The table lists:
- Contig. The name of the first contig in the contig pair that shares paired reads.
- Mate Contig is Before/After. The localization of the mate contig relative to the first contig.
- Mate Contig. The name of the mate contig in the contig pair that shares paired reads.
- Mate Contig Orientation. Orientation of mate contig. The first contig is always in forward direction.
- Ocurrences. The number of paired reads shared by the two contigs.
- Average Distance. The average distance between the two contigs. A negative number indicates the size of an overlap
- Standard Deviation. The standard deviation of the average distance.
The table can be used to identify contigs that potentially can be joined or at least positioned relative to one another. Misassemblies may also be detected in cases with several shared reads, a large overlap (indicated with a large negative distance), and a small standard deviation.
One way to start using the table is to look at the contigs with most shared reads by clicking twice on the "Occurrence" column to sort after the most abundant paired reads. Entries with only few occurrences can be ignored or discarded by creating a filter that hides the least frequent entries. When potentially interesting contigs have been identified, this information can be used to edit the contigs. This can be done in different ways. If a reference sequence is available, the Align Contigs tool can be used to join or split contigs.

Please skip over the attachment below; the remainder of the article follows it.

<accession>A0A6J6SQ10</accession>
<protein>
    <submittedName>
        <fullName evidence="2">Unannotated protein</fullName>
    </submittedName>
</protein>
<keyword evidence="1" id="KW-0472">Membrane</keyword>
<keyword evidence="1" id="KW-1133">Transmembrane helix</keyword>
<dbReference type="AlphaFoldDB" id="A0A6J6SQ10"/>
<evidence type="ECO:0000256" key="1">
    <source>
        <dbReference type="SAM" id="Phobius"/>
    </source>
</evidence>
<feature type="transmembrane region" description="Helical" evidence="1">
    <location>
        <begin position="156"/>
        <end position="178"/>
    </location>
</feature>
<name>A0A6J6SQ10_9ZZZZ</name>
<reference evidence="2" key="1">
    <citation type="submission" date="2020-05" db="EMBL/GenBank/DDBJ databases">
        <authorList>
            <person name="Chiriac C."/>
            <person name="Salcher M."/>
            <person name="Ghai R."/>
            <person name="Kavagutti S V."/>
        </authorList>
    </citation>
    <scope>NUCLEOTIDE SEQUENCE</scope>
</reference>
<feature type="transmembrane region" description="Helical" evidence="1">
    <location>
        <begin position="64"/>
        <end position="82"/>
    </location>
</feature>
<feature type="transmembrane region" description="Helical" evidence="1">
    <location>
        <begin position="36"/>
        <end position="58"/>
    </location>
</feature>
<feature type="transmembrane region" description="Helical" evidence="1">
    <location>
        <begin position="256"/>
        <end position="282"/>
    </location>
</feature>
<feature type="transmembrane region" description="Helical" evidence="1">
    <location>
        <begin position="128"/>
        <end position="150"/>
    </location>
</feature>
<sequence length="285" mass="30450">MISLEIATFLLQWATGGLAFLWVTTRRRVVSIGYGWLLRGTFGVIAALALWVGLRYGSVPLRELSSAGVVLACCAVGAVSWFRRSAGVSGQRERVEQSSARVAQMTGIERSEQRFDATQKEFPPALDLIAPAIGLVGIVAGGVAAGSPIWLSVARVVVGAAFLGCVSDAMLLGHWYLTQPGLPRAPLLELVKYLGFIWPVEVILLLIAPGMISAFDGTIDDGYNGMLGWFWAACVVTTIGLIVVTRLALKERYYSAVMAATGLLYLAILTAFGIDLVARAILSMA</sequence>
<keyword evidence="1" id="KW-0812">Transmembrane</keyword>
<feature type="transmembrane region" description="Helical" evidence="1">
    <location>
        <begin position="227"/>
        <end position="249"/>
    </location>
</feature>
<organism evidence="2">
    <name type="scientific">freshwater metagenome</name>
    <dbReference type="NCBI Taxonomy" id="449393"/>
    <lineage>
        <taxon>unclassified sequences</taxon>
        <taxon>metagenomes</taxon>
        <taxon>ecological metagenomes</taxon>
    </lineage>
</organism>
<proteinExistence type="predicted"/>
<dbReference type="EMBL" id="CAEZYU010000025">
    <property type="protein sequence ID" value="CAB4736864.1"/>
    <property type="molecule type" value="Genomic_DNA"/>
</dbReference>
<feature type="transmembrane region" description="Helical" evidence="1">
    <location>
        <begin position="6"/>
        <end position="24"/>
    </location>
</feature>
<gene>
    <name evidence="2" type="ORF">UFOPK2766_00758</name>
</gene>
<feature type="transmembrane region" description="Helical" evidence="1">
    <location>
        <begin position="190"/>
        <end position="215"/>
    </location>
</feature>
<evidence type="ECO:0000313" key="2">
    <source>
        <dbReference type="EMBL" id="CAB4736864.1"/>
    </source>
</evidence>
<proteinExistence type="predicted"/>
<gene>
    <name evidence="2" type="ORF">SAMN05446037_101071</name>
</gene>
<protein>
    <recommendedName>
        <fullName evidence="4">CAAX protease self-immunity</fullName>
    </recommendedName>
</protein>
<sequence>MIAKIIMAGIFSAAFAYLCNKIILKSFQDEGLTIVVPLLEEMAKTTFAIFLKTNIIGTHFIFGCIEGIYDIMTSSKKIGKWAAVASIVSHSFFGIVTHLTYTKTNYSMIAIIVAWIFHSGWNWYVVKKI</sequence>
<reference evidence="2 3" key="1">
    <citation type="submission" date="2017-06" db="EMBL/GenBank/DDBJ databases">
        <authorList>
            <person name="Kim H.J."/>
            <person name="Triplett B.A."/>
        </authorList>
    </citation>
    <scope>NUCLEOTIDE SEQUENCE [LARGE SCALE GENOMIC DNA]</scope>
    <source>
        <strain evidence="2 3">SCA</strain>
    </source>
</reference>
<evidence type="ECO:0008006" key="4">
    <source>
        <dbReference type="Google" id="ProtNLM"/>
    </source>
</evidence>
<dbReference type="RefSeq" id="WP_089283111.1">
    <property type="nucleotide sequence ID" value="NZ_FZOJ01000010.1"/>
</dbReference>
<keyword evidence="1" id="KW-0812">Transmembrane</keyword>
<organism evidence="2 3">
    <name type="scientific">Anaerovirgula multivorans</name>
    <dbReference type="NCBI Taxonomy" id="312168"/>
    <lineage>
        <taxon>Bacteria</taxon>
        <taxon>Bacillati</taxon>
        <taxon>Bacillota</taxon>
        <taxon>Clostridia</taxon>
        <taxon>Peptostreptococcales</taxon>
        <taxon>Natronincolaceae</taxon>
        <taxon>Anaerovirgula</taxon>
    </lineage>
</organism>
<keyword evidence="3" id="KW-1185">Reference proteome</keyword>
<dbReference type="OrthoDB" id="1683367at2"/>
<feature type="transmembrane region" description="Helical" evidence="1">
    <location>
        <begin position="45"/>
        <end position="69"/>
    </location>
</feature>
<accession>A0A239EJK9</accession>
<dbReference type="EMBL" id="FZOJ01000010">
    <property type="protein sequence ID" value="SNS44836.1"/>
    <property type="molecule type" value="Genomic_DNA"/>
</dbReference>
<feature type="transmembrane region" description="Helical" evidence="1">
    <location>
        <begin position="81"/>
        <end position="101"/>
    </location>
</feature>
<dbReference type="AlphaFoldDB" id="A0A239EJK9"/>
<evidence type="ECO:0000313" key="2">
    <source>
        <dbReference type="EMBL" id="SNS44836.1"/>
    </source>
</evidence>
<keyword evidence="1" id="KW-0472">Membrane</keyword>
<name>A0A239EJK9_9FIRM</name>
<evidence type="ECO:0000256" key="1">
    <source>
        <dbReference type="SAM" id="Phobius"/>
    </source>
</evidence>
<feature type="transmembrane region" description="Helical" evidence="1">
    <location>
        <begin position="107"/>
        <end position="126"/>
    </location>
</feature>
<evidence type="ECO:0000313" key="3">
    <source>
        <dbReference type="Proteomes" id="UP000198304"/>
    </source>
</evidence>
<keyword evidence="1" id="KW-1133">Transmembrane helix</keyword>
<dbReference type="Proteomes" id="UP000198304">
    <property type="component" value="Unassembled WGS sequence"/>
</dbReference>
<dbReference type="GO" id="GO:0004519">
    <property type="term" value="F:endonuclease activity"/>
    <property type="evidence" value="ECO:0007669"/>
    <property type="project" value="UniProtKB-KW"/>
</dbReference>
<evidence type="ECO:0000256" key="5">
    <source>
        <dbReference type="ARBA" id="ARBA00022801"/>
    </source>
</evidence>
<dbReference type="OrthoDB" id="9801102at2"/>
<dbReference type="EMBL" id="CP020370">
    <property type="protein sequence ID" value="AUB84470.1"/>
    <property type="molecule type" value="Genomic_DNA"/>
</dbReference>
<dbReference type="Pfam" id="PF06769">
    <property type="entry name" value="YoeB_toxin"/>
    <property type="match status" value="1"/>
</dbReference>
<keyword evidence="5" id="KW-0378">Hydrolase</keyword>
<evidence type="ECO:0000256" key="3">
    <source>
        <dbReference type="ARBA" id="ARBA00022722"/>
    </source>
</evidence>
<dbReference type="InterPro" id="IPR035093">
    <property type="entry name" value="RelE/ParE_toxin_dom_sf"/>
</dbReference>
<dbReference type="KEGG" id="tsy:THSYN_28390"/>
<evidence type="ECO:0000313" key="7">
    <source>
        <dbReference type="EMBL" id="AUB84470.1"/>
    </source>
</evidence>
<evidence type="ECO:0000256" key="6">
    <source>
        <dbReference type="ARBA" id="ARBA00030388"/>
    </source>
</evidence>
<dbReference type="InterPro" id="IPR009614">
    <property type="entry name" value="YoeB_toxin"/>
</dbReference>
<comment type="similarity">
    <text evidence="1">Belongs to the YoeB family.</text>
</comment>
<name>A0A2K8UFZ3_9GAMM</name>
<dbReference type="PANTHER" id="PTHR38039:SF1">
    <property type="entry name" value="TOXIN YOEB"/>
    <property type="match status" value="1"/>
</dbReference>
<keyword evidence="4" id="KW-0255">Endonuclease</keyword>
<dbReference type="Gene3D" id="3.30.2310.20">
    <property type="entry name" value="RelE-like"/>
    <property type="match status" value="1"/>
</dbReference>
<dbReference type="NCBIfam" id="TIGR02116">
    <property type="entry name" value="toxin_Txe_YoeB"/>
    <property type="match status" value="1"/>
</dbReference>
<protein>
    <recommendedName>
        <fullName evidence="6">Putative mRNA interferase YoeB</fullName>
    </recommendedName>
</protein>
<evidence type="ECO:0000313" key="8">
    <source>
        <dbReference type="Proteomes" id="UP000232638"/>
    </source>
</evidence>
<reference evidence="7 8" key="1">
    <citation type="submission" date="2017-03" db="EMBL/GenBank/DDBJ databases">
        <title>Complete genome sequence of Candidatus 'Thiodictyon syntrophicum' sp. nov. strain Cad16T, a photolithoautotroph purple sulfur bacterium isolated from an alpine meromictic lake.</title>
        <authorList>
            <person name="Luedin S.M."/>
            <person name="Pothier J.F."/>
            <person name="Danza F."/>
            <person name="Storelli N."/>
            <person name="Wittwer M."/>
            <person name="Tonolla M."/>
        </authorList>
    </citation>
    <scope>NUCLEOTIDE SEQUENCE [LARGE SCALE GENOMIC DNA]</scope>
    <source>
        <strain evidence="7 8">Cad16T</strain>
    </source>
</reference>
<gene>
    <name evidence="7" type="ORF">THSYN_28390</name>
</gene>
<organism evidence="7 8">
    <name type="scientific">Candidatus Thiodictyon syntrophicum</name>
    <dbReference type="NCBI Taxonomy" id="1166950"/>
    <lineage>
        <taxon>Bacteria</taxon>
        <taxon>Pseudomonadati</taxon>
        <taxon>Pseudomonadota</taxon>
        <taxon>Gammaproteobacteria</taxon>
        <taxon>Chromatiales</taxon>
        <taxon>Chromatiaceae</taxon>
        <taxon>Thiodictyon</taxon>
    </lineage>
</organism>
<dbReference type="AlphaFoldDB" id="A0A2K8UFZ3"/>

Splitting of contigs can also be performed directly on read mappings or de novo assembled data. Hence, no golden standard exist for how to process the data following detection of paired reads, as it will depend on whether a reference sequence is available or not, and on the type of problem to be solved. Additionally, the Collect Paired Read Statistics tool can be used together with the Align Contigs tool to see whether they support the same conclusions. An example of this is shown in figure 9.4.
Figure 9.4: Paired read statistics table and contigs aligned to a reference in the Align Contigs tool. This shows that both tools agree on how "contig 14" and "contig 33" are positioned before and after "contig 44".